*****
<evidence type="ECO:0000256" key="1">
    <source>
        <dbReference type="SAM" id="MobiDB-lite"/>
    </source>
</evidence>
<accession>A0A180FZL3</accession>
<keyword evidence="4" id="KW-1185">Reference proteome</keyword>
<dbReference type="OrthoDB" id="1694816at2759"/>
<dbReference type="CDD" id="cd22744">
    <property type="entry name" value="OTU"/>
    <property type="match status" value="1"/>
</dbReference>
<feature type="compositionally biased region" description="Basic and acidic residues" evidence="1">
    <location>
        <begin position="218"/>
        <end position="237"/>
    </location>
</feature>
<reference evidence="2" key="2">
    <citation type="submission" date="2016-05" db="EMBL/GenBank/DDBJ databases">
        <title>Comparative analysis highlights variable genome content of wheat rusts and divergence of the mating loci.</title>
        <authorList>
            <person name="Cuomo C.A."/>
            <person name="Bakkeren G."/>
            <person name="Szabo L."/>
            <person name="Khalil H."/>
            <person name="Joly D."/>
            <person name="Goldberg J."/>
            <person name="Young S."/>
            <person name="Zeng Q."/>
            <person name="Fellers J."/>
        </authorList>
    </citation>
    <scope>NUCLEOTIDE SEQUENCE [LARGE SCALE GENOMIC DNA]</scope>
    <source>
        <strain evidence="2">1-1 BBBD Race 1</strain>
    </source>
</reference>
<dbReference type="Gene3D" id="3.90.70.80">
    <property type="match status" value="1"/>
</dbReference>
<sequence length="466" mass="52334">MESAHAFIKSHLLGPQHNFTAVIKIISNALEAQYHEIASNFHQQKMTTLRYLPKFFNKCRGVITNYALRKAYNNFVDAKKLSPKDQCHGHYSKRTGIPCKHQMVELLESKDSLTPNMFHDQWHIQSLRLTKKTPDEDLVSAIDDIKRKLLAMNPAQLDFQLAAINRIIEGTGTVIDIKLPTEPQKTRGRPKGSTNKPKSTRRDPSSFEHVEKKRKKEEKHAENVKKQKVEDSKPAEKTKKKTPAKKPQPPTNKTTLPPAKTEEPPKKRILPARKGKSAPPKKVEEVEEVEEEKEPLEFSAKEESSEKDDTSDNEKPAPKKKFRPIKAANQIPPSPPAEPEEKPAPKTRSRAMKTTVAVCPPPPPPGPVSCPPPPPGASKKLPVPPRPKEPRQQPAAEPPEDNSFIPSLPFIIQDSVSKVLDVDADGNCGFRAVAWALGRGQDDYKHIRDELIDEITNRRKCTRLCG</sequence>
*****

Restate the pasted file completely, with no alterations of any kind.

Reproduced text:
<evidence type="ECO:0000256" key="1">
    <source>
        <dbReference type="SAM" id="MobiDB-lite"/>
    </source>
</evidence>
<accession>A0A180FZL3</accession>
<keyword evidence="4" id="KW-1185">Reference proteome</keyword>
<dbReference type="OrthoDB" id="1694816at2759"/>
<dbReference type="CDD" id="cd22744">
    <property type="entry name" value="OTU"/>
    <property type="match status" value="1"/>
</dbReference>
<feature type="compositionally biased region" description="Basic and acidic residues" evidence="1">
    <location>
        <begin position="218"/>
        <end position="237"/>
    </location>
</feature>
<reference evidence="2" key="2">
    <citation type="submission" date="2016-05" db="EMBL/GenBank/DDBJ databases">
        <title>Comparative analysis highlights variable genome content of wheat rusts and divergence of the mating loci.</title>
        <authorList>
            <person name="Cuomo C.A."/>
            <person name="Bakkeren G."/>
            <person name="Szabo L."/>
            <person name="Khalil H."/>
            <person name="Joly D."/>
            <person name="Goldberg J."/>
            <person name="Young S."/>
            <person name="Zeng Q."/>
            <person name="Fellers J."/>
        </authorList>
    </citation>
    <scope>NUCLEOTIDE SEQUENCE [LARGE SCALE GENOMIC DNA]</scope>
    <source>
        <strain evidence="2">1-1 BBBD Race 1</strain>
    </source>
</reference>
<dbReference type="Gene3D" id="3.90.70.80">
    <property type="match status" value="1"/>
</dbReference>
<sequence length="466" mass="52334">MESAHAFIKSHLLGPQHNFTAVIKIISNALEAQYHEIASNFHQQKMTTLRYLPKFFNKCRGVITNYALRKAYNNFVDAKKLSPKDQCHGHYSKRTGIPCKHQMVELLESKDSLTPNMFHDQWHIQSLRLTKKTPDEDLVSAIDDIKRKLLAMNPAQLDFQLAAINRIIEGTGTVIDIKLPTEPQKTRGRPKGSTNKPKSTRRDPSSFEHVEKKRKKEEKHAENVKKQKVEDSKPAEKTKKKTPAKKPQPPTNKTTLPPAKTEEPPKKRILPARKGKSAPPKKVEEVEEVEEEKEPLEFSAKEESSEKDDTSDNEKPAPKKKFRPIKAANQIPPSPPAEPEEKPAPKTRSRAMKTTVAVCPPPPPPGPVSCPPPPPGASKKLPVPPRPKEPRQQPAAEPPEDNSFIPSLPFIIQDSVSKVLDVDADGNCGFRAVAWALGRGQDDYKHIRDELIDEITNRRKCTRLCG</sequence>